David A. Hollinger
's Protestants Abroad: How Missionaries Tried to Change the World and Changed America
(Princeton University Press, 2017) offers a history of how American missionaries, their children, and associates shaped U.S. foreign policy and multicultural awareness at home. An imperialistic and ethnocentric project inspired by religion in the late nineteenth century resulted in a missionary cosmopolitanism instrumental in shaping U.S. policy toward Asia in the twentieth. The missionary effort evolved from a religious one to secular service projects offering a model for foreign aid and cross-cultural engagement. Missionaries from liberal denominations, inspired by the social gospel and with language and cultural skills, were a primary source of information about foreign peoples. As an influential group of children of missionaries, returning to secular educations and careers at home, shaped American culture and politic through popular writing, scholarship on foreign lands, and diplomatic service. Hollinger has shed significant light on a group of Americans who have been largely ignored in the development of America's relationship to the world.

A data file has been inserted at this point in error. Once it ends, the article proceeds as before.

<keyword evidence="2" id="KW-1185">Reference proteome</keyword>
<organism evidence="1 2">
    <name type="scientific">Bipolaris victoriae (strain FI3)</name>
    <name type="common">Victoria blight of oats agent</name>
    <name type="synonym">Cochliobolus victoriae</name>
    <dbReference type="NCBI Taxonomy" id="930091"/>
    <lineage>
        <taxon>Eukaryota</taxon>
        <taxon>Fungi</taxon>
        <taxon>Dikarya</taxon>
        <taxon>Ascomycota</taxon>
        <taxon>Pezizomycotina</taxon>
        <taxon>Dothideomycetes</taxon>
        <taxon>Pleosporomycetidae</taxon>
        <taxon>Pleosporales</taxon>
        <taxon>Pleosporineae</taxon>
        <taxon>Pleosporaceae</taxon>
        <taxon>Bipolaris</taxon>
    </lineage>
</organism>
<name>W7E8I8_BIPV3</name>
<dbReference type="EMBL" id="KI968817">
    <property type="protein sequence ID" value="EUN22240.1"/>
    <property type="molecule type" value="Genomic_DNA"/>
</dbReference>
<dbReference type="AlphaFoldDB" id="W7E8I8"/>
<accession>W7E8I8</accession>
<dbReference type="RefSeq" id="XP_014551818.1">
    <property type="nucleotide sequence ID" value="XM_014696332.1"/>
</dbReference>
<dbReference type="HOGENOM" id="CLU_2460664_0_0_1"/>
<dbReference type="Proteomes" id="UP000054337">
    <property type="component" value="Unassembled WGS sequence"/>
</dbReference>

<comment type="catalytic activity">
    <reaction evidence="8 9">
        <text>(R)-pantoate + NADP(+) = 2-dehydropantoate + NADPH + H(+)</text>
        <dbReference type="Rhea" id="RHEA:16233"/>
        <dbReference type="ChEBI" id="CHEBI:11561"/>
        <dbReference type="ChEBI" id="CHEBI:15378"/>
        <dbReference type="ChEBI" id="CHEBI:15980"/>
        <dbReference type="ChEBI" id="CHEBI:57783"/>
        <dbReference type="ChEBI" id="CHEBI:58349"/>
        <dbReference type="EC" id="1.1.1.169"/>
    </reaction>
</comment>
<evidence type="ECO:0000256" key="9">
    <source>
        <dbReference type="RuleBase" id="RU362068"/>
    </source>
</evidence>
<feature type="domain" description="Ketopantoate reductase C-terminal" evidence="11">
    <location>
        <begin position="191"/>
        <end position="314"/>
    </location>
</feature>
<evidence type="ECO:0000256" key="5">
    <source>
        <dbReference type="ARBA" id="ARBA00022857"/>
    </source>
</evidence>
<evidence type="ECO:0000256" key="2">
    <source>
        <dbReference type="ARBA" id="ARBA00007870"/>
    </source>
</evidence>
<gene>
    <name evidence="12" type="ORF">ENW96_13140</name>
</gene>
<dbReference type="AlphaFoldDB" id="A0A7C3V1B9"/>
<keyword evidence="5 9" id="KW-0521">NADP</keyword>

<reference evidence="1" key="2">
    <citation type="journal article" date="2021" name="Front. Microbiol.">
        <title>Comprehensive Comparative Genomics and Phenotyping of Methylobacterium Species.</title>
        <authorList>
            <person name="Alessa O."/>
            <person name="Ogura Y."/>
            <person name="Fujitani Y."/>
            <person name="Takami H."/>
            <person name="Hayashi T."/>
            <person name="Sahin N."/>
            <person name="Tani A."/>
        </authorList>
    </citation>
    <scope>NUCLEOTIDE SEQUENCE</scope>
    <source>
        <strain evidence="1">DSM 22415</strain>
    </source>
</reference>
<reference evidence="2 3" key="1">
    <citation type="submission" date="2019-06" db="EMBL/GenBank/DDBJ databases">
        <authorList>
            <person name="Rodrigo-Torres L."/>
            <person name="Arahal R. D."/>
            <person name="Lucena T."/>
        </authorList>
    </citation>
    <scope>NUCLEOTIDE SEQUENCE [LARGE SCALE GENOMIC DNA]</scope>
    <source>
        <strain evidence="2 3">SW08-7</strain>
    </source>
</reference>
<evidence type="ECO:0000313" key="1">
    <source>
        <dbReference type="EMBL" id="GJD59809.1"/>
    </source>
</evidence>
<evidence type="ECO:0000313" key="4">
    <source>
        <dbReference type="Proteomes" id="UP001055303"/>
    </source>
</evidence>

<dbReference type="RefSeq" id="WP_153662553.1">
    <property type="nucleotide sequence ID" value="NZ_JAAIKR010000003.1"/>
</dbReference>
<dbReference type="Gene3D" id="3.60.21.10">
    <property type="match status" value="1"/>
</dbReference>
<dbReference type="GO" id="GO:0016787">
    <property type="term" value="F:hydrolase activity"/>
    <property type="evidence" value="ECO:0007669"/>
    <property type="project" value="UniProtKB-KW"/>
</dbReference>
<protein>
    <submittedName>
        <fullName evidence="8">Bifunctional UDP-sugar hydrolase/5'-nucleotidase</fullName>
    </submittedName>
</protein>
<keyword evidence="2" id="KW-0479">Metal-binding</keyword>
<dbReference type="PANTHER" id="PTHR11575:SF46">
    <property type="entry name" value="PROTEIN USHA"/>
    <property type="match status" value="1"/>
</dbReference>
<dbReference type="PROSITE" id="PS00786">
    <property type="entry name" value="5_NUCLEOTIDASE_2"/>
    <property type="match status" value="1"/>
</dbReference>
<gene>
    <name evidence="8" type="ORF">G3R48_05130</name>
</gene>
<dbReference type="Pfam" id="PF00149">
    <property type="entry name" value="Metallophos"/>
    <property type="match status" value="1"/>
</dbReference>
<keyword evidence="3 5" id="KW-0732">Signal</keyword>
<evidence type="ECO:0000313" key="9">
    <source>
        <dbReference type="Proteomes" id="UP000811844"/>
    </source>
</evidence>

This episode of New Books in American Studies was produced in cooperation with the Society for U.S. Intellectual History
Lilian Calles Barger, www.lilianbarger.com, is a cultural, intellectual and gender historian. Her current book project is entitled
The World Come of Age: An Intellectual History of Liberation Theology, forthcoming in 2018 from Oxford University Press.